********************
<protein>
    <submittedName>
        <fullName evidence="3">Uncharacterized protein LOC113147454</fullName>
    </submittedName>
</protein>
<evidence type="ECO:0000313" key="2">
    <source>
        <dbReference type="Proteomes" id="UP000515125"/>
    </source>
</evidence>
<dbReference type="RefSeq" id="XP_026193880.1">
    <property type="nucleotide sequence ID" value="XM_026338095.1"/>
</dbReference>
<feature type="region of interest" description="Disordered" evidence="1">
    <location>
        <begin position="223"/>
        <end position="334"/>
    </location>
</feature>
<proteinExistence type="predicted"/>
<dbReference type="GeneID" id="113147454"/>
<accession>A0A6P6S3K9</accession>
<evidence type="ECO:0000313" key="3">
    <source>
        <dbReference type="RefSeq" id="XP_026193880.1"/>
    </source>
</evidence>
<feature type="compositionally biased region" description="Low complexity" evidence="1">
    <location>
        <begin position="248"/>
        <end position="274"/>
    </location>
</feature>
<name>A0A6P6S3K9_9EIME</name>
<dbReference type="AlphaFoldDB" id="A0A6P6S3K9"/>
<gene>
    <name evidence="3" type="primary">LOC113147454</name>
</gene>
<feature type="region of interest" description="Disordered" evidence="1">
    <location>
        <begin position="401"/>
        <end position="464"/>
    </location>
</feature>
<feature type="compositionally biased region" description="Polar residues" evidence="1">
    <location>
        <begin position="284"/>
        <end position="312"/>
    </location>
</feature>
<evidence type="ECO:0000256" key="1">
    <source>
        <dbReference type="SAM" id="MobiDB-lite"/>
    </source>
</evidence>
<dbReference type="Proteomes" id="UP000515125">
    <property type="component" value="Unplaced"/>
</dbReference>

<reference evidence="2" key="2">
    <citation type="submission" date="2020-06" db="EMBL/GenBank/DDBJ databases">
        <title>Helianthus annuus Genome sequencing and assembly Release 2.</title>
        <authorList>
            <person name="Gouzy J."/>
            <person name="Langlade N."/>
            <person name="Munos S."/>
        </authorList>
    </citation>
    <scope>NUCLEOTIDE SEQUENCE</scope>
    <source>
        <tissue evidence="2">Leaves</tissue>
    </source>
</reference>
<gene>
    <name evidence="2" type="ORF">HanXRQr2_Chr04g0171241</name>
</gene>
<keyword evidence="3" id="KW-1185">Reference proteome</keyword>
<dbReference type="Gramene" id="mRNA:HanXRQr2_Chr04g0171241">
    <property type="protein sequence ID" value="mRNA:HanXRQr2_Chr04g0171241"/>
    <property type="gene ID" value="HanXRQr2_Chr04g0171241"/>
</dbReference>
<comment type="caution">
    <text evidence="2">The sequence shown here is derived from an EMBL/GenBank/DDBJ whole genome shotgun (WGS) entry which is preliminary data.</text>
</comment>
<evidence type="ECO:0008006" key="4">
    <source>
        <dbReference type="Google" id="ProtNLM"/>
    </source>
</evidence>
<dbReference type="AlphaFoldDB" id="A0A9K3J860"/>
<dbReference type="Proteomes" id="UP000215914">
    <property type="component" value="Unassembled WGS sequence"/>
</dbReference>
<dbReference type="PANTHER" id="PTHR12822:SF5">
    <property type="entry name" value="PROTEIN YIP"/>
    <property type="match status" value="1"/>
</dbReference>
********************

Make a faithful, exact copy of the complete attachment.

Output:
<protein>
    <submittedName>
        <fullName evidence="3">Uncharacterized protein LOC113147454</fullName>
    </submittedName>
</protein>
<evidence type="ECO:0000313" key="2">
    <source>
        <dbReference type="Proteomes" id="UP000515125"/>
    </source>
</evidence>
<dbReference type="RefSeq" id="XP_026193880.1">
    <property type="nucleotide sequence ID" value="XM_026338095.1"/>
</dbReference>
<feature type="region of interest" description="Disordered" evidence="1">
    <location>
        <begin position="223"/>
        <end position="334"/>
    </location>
</feature>
<proteinExistence type="predicted"/>
<dbReference type="GeneID" id="113147454"/>
<accession>A0A6P6S3K9</accession>
<evidence type="ECO:0000313" key="3">
    <source>
        <dbReference type="RefSeq" id="XP_026193880.1"/>
    </source>
</evidence>
<feature type="compositionally biased region" description="Low complexity" evidence="1">
    <location>
        <begin position="248"/>
        <end position="274"/>
    </location>
</feature>
<name>A0A6P6S3K9_9EIME</name>
<dbReference type="AlphaFoldDB" id="A0A6P6S3K9"/>
<gene>
    <name evidence="3" type="primary">LOC113147454</name>
</gene>
<feature type="region of interest" description="Disordered" evidence="1">
    <location>
        <begin position="401"/>
        <end position="464"/>
    </location>
</feature>
<feature type="compositionally biased region" description="Polar residues" evidence="1">
    <location>
        <begin position="284"/>
        <end position="312"/>
    </location>
</feature>
<evidence type="ECO:0000256" key="1">
    <source>
        <dbReference type="SAM" id="MobiDB-lite"/>
    </source>
</evidence>
<dbReference type="Proteomes" id="UP000515125">
    <property type="component" value="Unplaced"/>
</dbReference>

<reference evidence="2" key="2">
    <citation type="submission" date="2020-06" db="EMBL/GenBank/DDBJ databases">
        <title>Helianthus annuus Genome sequencing and assembly Release 2.</title>
        <authorList>
            <person name="Gouzy J."/>
            <person name="Langlade N."/>
            <person name="Munos S."/>
        </authorList>
    </citation>
    <scope>NUCLEOTIDE SEQUENCE</scope>
    <source>
        <tissue evidence="2">Leaves</tissue>
    </source>
</reference>
<gene>
    <name evidence="2" type="ORF">HanXRQr2_Chr04g0171241</name>
</gene>
<keyword evidence="3" id="KW-1185">Reference proteome</keyword>
<dbReference type="Gramene" id="mRNA:HanXRQr2_Chr04g0171241">
    <property type="protein sequence ID" value="mRNA:HanXRQr2_Chr04g0171241"/>
    <property type="gene ID" value="HanXRQr2_Chr04g0171241"/>
</dbReference>
<comment type="caution">
    <text evidence="2">The sequence shown here is derived from an EMBL/GenBank/DDBJ whole genome shotgun (WGS) entry which is preliminary data.</text>
</comment>
<evidence type="ECO:0008006" key="4">
    <source>
        <dbReference type="Google" id="ProtNLM"/>
    </source>
</evidence>
<dbReference type="AlphaFoldDB" id="A0A9K3J860"/>
<dbReference type="Proteomes" id="UP000215914">
    <property type="component" value="Unassembled WGS sequence"/>
</dbReference>
<dbReference type="PANTHER" id="PTHR12822:SF5">
    <property type="entry name" value="PROTEIN YIP"/>
    <property type="match status" value="1"/>
</dbReference>